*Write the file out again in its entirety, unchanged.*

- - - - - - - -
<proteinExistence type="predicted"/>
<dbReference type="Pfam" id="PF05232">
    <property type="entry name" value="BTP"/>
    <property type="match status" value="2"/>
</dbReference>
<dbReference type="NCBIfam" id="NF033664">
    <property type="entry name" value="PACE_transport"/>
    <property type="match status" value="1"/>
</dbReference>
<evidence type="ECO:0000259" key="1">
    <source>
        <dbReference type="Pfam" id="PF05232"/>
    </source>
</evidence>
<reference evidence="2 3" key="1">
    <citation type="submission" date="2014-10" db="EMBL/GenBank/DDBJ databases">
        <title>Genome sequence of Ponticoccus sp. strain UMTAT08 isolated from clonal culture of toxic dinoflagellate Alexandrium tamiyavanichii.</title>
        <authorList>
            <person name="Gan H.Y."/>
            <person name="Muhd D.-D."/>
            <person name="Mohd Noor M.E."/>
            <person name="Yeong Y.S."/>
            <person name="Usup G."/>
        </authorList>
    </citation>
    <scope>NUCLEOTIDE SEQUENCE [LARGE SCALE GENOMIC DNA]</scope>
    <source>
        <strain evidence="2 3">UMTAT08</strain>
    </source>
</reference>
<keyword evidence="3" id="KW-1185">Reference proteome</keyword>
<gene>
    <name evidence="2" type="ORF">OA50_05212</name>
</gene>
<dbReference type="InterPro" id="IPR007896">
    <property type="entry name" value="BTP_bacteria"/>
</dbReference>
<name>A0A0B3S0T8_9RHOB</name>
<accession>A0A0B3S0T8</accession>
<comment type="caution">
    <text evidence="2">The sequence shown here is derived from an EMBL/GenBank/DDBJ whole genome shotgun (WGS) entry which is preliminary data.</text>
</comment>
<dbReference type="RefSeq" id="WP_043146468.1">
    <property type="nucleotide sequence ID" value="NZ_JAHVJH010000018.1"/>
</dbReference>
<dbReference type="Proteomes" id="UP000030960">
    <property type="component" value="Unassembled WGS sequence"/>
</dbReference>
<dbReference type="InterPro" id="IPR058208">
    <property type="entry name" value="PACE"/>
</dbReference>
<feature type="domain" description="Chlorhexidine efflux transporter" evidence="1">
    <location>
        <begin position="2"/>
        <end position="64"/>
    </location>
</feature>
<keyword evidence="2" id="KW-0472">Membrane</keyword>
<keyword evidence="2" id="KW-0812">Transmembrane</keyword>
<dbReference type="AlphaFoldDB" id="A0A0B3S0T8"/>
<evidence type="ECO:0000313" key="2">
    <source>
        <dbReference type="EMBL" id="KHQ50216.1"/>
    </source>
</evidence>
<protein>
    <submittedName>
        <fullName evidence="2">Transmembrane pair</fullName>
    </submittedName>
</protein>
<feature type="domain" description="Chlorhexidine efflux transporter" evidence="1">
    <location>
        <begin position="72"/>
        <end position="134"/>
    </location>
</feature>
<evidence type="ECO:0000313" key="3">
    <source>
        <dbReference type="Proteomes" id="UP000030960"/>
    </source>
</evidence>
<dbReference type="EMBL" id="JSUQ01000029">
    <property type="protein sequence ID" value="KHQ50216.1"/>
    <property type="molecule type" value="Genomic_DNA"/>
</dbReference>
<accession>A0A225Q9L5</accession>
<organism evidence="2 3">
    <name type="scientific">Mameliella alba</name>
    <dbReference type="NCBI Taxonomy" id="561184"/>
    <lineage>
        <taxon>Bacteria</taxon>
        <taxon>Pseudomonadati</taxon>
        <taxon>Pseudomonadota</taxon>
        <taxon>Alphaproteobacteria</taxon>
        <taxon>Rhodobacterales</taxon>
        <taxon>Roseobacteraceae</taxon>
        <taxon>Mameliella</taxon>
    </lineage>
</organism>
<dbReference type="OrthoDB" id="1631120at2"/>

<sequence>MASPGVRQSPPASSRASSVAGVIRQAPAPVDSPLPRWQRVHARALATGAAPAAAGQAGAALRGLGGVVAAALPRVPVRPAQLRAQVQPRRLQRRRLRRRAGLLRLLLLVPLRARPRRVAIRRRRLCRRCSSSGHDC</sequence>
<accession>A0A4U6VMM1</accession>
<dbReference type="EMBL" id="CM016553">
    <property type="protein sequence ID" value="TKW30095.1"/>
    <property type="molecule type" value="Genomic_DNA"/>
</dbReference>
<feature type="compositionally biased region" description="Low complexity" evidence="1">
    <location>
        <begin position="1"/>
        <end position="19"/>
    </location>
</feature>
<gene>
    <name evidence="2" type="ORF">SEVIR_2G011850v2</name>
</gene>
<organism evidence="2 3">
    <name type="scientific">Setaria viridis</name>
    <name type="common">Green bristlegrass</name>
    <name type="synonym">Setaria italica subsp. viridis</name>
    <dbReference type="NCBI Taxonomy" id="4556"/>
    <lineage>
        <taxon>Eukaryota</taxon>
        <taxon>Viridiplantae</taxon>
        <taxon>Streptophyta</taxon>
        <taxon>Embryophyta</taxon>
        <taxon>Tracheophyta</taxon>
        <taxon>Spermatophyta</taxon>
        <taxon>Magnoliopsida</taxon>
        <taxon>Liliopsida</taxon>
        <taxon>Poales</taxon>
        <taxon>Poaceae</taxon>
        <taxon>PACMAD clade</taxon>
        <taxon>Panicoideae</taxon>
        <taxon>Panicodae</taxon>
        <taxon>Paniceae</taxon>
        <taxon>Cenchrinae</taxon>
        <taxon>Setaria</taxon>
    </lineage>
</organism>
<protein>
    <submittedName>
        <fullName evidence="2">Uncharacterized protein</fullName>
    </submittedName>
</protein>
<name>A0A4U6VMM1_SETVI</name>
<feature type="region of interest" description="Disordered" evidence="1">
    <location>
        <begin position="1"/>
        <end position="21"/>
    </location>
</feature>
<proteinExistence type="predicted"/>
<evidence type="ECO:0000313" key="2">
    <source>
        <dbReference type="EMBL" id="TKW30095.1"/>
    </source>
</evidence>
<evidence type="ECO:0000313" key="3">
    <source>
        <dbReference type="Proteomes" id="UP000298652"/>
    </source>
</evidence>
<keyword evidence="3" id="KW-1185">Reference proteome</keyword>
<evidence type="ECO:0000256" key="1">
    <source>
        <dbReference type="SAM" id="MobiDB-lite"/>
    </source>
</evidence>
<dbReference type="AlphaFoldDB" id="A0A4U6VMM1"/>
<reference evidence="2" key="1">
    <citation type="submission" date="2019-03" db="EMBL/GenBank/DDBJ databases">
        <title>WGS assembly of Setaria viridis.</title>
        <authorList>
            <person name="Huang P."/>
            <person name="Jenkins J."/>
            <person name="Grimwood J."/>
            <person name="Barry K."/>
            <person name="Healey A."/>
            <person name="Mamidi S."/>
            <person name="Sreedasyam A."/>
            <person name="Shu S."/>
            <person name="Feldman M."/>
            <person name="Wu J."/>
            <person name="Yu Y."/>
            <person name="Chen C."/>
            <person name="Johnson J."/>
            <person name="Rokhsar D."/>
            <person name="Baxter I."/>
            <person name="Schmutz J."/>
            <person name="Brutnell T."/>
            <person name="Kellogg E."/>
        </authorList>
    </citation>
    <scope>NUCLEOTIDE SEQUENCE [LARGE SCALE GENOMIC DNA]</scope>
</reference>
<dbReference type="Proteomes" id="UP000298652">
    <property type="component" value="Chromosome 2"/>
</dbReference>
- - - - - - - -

<proteinExistence type="predicted"/>
<dbReference type="Pfam" id="PF05232">
    <property type="entry name" value="BTP"/>
    <property type="match status" value="2"/>
</dbReference>
<dbReference type="NCBIfam" id="NF033664">
    <property type="entry name" value="PACE_transport"/>
    <property type="match status" value="1"/>
</dbReference>
<evidence type="ECO:0000259" key="1">
    <source>
        <dbReference type="Pfam" id="PF05232"/>
    </source>
</evidence>
<reference evidence="2 3" key="1">
    <citation type="submission" date="2014-10" db="EMBL/GenBank/DDBJ databases">
        <title>Genome sequence of Ponticoccus sp. strain UMTAT08 isolated from clonal culture of toxic dinoflagellate Alexandrium tamiyavanichii.</title>
        <authorList>
            <person name="Gan H.Y."/>
            <person name="Muhd D.-D."/>
            <person name="Mohd Noor M.E."/>
            <person name="Yeong Y.S."/>
            <person name="Usup G."/>
        </authorList>
    </citation>
    <scope>NUCLEOTIDE SEQUENCE [LARGE SCALE GENOMIC DNA]</scope>
    <source>
        <strain evidence="2 3">UMTAT08</strain>
    </source>
</reference>
<keyword evidence="3" id="KW-1185">Reference proteome</keyword>
<gene>
    <name evidence="2" type="ORF">OA50_05212</name>
</gene>
<dbReference type="InterPro" id="IPR007896">
    <property type="entry name" value="BTP_bacteria"/>
</dbReference>
<name>A0A0B3S0T8_9RHOB</name>
<accession>A0A0B3S0T8</accession>
<comment type="caution">
    <text evidence="2">The sequence shown here is derived from an EMBL/GenBank/DDBJ whole genome shotgun (WGS) entry which is preliminary data.</text>
</comment>
<dbReference type="RefSeq" id="WP_043146468.1">
    <property type="nucleotide sequence ID" value="NZ_JAHVJH010000018.1"/>
</dbReference>
<dbReference type="Proteomes" id="UP000030960">
    <property type="component" value="Unassembled WGS sequence"/>
</dbReference>
<dbReference type="InterPro" id="IPR058208">
    <property type="entry name" value="PACE"/>
</dbReference>
<feature type="domain" description="Chlorhexidine efflux transporter" evidence="1">
    <location>
        <begin position="2"/>
        <end position="64"/>
    </location>
</feature>
<keyword evidence="2" id="KW-0472">Membrane</keyword>
<keyword evidence="2" id="KW-0812">Transmembrane</keyword>
<dbReference type="AlphaFoldDB" id="A0A0B3S0T8"/>
<evidence type="ECO:0000313" key="2">
    <source>
        <dbReference type="EMBL" id="KHQ50216.1"/>
    </source>
</evidence>
<protein>
    <submittedName>
        <fullName evidence="2">Transmembrane pair</fullName>
    </submittedName>
</protein>
<feature type="domain" description="Chlorhexidine efflux transporter" evidence="1">
    <location>
        <begin position="72"/>
        <end position="134"/>
    </location>
</feature>
<evidence type="ECO:0000313" key="3">
    <source>
        <dbReference type="Proteomes" id="UP000030960"/>
    </source>
</evidence>
<dbReference type="EMBL" id="JSUQ01000029">
    <property type="protein sequence ID" value="KHQ50216.1"/>
    <property type="molecule type" value="Genomic_DNA"/>
</dbReference>
<accession>A0A225Q9L5</accession>
<organism evidence="2 3">
    <name type="scientific">Mameliella alba</name>
    <dbReference type="NCBI Taxonomy" id="561184"/>
    <lineage>
        <taxon>Bacteria</taxon>
        <taxon>Pseudomonadati</taxon>
        <taxon>Pseudomonadota</taxon>
        <taxon>Alphaproteobacteria</taxon>
        <taxon>Rhodobacterales</taxon>
        <taxon>Roseobacteraceae</taxon>
        <taxon>Mameliella</taxon>
    </lineage>
</organism>
<dbReference type="OrthoDB" id="1631120at2"/>

<sequence>MASPGVRQSPPASSRASSVAGVIRQAPAPVDSPLPRWQRVHARALATGAAPAAAGQAGAALRGLGGVVAAALPRVPVRPAQLRAQVQPRRLQRRRLRRRAGLLRLLLLVPLRARPRRVAIRRRRLCRRCSSSGHDC</sequence>
<accession>A0A4U6VMM1</accession>
<dbReference type="EMBL" id="CM016553">
    <property type="protein sequence ID" value="TKW30095.1"/>
    <property type="molecule type" value="Genomic_DNA"/>
</dbReference>
<feature type="compositionally biased region" description="Low complexity" evidence="1">
    <location>
        <begin position="1"/>
        <end position="19"/>
    </location>
</feature>
<gene>
    <name evidence="2" type="ORF">SEVIR_2G011850v2</name>
</gene>
<organism evidence="2 3">
    <name type="scientific">Setaria viridis</name>
    <name type="common">Green bristlegrass</name>
    <name type="synonym">Setaria italica subsp. viridis</name>
    <dbReference type="NCBI Taxonomy" id="4556"/>
    <lineage>
        <taxon>Eukaryota</taxon>
        <taxon>Viridiplantae</taxon>
        <taxon>Streptophyta</taxon>
        <taxon>Embryophyta</taxon>
        <taxon>Tracheophyta</taxon>
        <taxon>Spermatophyta</taxon>
        <taxon>Magnoliopsida</taxon>
        <taxon>Liliopsida</taxon>
        <taxon>Poales</taxon>
        <taxon>Poaceae</taxon>
        <taxon>PACMAD clade</taxon>
        <taxon>Panicoideae</taxon>
        <taxon>Panicodae</taxon>
        <taxon>Paniceae</taxon>
        <taxon>Cenchrinae</taxon>
        <taxon>Setaria</taxon>
    </lineage>
</organism>
<protein>
    <submittedName>
        <fullName evidence="2">Uncharacterized protein</fullName>
    </submittedName>
</protein>
<name>A0A4U6VMM1_SETVI</name>
<feature type="region of interest" description="Disordered" evidence="1">
    <location>
        <begin position="1"/>
        <end position="21"/>
    </location>
</feature>
<proteinExistence type="predicted"/>
<evidence type="ECO:0000313" key="2">
    <source>
        <dbReference type="EMBL" id="TKW30095.1"/>
    </source>
</evidence>
<evidence type="ECO:0000313" key="3">
    <source>
        <dbReference type="Proteomes" id="UP000298652"/>
    </source>
</evidence>
<keyword evidence="3" id="KW-1185">Reference proteome</keyword>
<evidence type="ECO:0000256" key="1">
    <source>
        <dbReference type="SAM" id="MobiDB-lite"/>
    </source>
</evidence>
<dbReference type="AlphaFoldDB" id="A0A4U6VMM1"/>
<reference evidence="2" key="1">
    <citation type="submission" date="2019-03" db="EMBL/GenBank/DDBJ databases">
        <title>WGS assembly of Setaria viridis.</title>
        <authorList>
            <person name="Huang P."/>
            <person name="Jenkins J."/>
            <person name="Grimwood J."/>
            <person name="Barry K."/>
            <person name="Healey A."/>
            <person name="Mamidi S."/>
            <person name="Sreedasyam A."/>
            <person name="Shu S."/>
            <person name="Feldman M."/>
            <person name="Wu J."/>
            <person name="Yu Y."/>
            <person name="Chen C."/>
            <person name="Johnson J."/>
            <person name="Rokhsar D."/>
            <person name="Baxter I."/>
            <person name="Schmutz J."/>
            <person name="Brutnell T."/>
            <person name="Kellogg E."/>
        </authorList>
    </citation>
    <scope>NUCLEOTIDE SEQUENCE [LARGE SCALE GENOMIC DNA]</scope>
</reference>
<dbReference type="Proteomes" id="UP000298652">
    <property type="component" value="Chromosome 2"/>
</dbReference>